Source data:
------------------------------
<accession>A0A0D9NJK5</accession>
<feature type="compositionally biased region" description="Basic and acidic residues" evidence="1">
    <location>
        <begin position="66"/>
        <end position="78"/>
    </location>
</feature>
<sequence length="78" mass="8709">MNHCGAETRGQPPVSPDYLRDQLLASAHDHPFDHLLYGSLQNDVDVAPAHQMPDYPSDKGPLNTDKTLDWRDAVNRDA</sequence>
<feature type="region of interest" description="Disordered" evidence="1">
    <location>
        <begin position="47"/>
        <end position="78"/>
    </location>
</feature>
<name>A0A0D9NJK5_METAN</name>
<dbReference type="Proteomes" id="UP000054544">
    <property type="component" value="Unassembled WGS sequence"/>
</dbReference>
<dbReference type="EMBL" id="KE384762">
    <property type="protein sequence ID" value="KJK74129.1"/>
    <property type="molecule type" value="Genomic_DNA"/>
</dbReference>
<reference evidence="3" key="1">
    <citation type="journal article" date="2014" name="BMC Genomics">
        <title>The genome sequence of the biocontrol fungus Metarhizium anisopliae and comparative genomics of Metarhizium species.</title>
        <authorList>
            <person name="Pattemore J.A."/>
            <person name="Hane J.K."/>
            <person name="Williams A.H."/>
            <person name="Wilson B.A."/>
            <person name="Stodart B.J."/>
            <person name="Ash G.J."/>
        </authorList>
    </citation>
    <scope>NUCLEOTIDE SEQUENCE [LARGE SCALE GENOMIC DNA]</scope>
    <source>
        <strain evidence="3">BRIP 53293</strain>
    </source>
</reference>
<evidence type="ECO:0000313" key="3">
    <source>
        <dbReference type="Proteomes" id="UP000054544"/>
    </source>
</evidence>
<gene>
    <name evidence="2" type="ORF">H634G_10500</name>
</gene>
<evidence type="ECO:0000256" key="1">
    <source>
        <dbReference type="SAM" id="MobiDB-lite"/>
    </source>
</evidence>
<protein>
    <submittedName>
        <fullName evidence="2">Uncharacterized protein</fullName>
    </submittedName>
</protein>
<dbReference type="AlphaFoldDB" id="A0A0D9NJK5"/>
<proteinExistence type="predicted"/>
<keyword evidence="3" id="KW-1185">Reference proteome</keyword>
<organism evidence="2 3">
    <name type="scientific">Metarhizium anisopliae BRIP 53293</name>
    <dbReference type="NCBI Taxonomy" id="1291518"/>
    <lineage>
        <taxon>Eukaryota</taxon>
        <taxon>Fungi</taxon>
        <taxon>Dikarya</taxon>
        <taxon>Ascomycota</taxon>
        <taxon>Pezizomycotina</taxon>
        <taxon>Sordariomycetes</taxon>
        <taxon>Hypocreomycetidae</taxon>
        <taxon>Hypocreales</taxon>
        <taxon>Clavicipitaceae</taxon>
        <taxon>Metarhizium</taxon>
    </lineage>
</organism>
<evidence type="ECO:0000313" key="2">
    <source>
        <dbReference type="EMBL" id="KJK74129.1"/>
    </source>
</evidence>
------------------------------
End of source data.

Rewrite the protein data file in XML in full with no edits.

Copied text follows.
<accession>A0A0D9NJK5</accession>
<feature type="compositionally biased region" description="Basic and acidic residues" evidence="1">
    <location>
        <begin position="66"/>
        <end position="78"/>
    </location>
</feature>
<sequence length="78" mass="8709">MNHCGAETRGQPPVSPDYLRDQLLASAHDHPFDHLLYGSLQNDVDVAPAHQMPDYPSDKGPLNTDKTLDWRDAVNRDA</sequence>
<feature type="region of interest" description="Disordered" evidence="1">
    <location>
        <begin position="47"/>
        <end position="78"/>
    </location>
</feature>
<name>A0A0D9NJK5_METAN</name>
<dbReference type="Proteomes" id="UP000054544">
    <property type="component" value="Unassembled WGS sequence"/>
</dbReference>
<dbReference type="EMBL" id="KE384762">
    <property type="protein sequence ID" value="KJK74129.1"/>
    <property type="molecule type" value="Genomic_DNA"/>
</dbReference>
<reference evidence="3" key="1">
    <citation type="journal article" date="2014" name="BMC Genomics">
        <title>The genome sequence of the biocontrol fungus Metarhizium anisopliae and comparative genomics of Metarhizium species.</title>
        <authorList>
            <person name="Pattemore J.A."/>
            <person name="Hane J.K."/>
            <person name="Williams A.H."/>
            <person name="Wilson B.A."/>
            <person name="Stodart B.J."/>
            <person name="Ash G.J."/>
        </authorList>
    </citation>
    <scope>NUCLEOTIDE SEQUENCE [LARGE SCALE GENOMIC DNA]</scope>
    <source>
        <strain evidence="3">BRIP 53293</strain>
    </source>
</reference>
<evidence type="ECO:0000313" key="3">
    <source>
        <dbReference type="Proteomes" id="UP000054544"/>
    </source>
</evidence>
<gene>
    <name evidence="2" type="ORF">H634G_10500</name>
</gene>
<evidence type="ECO:0000256" key="1">
    <source>
        <dbReference type="SAM" id="MobiDB-lite"/>
    </source>
</evidence>
<protein>
    <submittedName>
        <fullName evidence="2">Uncharacterized protein</fullName>
    </submittedName>
</protein>
<dbReference type="AlphaFoldDB" id="A0A0D9NJK5"/>
<proteinExistence type="predicted"/>
<keyword evidence="3" id="KW-1185">Reference proteome</keyword>
<organism evidence="2 3">
    <name type="scientific">Metarhizium anisopliae BRIP 53293</name>
    <dbReference type="NCBI Taxonomy" id="1291518"/>
    <lineage>
        <taxon>Eukaryota</taxon>
        <taxon>Fungi</taxon>
        <taxon>Dikarya</taxon>
        <taxon>Ascomycota</taxon>
        <taxon>Pezizomycotina</taxon>
        <taxon>Sordariomycetes</taxon>
        <taxon>Hypocreomycetidae</taxon>
        <taxon>Hypocreales</taxon>
        <taxon>Clavicipitaceae</taxon>
        <taxon>Metarhizium</taxon>
    </lineage>
</organism>
<evidence type="ECO:0000313" key="2">
    <source>
        <dbReference type="EMBL" id="KJK74129.1"/>
    </source>
</evidence>